Let me level the playing field even further. When you call me, press buttons as follows:

1 To make an appointment to see me.
2 To query a missing payment.
3 To transfer the call to my living room in case I am there.
4 To transfer the call to my bedroom in case I am sleeping.
5 To transfer the call to my toilet in case I am attending to nature.
6 To transfer the call to my mobile phone if I am not at home.
7 To leave a message on my computer (a password to access my computer is required. A password will be communicated to you at a later date to the Authorized Contact.)
8 To return to the main menu and to listen to options 1 through to 8.
9 To make a general complaint or inquiry, the contact will then be put on hold, pending the attention of my automated answering service. While this may, on occasion, involve a lengthy wait, uplifting music will play for the duration of the call.

Regrettably, but again following your example, I must also levy an establishment fee to cover the setting up of this new arrangement.

May I wish you a happy, if ever so slightly less prosperous, New Year.

Your Humble Client

(Remember: This was written by a 98 year old woman; DOESN'T SHE MAKE YOU PROUD!)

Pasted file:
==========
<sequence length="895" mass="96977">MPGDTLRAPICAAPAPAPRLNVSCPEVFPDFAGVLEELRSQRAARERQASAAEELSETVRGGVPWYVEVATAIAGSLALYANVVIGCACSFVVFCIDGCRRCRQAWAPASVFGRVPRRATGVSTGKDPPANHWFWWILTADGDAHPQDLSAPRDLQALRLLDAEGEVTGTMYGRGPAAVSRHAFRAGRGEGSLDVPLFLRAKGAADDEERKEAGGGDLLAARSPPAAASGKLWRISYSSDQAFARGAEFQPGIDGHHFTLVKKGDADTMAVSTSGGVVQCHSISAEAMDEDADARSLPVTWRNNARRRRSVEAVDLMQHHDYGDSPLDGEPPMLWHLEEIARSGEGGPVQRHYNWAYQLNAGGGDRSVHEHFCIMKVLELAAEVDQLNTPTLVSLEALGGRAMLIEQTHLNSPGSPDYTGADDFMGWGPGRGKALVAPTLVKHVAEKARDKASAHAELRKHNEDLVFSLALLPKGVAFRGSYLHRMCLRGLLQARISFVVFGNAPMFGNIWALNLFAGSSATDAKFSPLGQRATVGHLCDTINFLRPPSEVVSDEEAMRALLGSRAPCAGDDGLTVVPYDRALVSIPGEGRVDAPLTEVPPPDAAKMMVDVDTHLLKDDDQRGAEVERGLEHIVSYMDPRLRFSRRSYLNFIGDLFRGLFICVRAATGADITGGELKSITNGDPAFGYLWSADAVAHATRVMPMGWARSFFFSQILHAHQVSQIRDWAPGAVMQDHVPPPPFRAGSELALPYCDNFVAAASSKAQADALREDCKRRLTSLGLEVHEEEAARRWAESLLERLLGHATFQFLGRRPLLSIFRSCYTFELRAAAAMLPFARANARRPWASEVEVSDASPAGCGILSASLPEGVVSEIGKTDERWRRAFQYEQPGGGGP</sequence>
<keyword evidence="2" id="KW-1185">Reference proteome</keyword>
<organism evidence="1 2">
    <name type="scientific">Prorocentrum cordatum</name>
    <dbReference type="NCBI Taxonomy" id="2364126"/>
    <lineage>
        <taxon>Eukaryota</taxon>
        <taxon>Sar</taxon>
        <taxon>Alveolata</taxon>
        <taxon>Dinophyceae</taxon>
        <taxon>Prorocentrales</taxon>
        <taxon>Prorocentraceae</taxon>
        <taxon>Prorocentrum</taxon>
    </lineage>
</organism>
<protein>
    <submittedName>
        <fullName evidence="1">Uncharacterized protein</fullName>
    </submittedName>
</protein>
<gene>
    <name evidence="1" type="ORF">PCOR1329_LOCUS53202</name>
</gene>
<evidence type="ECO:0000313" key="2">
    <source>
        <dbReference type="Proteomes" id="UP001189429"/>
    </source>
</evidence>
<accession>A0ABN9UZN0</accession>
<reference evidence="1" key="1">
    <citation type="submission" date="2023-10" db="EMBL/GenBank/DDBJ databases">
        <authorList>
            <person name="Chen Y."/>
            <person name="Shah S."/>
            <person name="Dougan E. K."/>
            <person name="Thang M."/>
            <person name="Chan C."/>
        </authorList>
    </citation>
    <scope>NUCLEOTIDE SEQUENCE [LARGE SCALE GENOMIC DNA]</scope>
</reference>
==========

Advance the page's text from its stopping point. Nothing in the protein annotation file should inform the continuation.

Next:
Monday, 26 May 2008

Poetry......... :O)

I have just been reading Paul Mcs latest blog entries here: Brininess and Volubility  and saw this rhyme:

A funny bird is a pelican,
his mouth can hold more than his bellycan.
He can hold in his beak, enough for a week,
And I don't see how in the hellican.
-- Dixon Lanier Merrit

It reminded me of another rhyme I heard spoken by Miles, the pre-school best friend and daily companion of my eldest daughter and her one-time guest at her  Church playschool Christmas Party.  The children were asked if they knew a song, carol or poem that they'd like to recite to all the Mums and the other party-going poppets.

Miles braved up, stepped into the middle of the floor and proudly piped up with his offering.  It went like this

The cuckoo is a funny bird
It sits upon the grass
With its wings neatly folded
And its beak stuck up its arse.
And when it tries to Cuckoo
It just says twit twit
Cos it's hard to say Cuckoo
With a beak full of shit.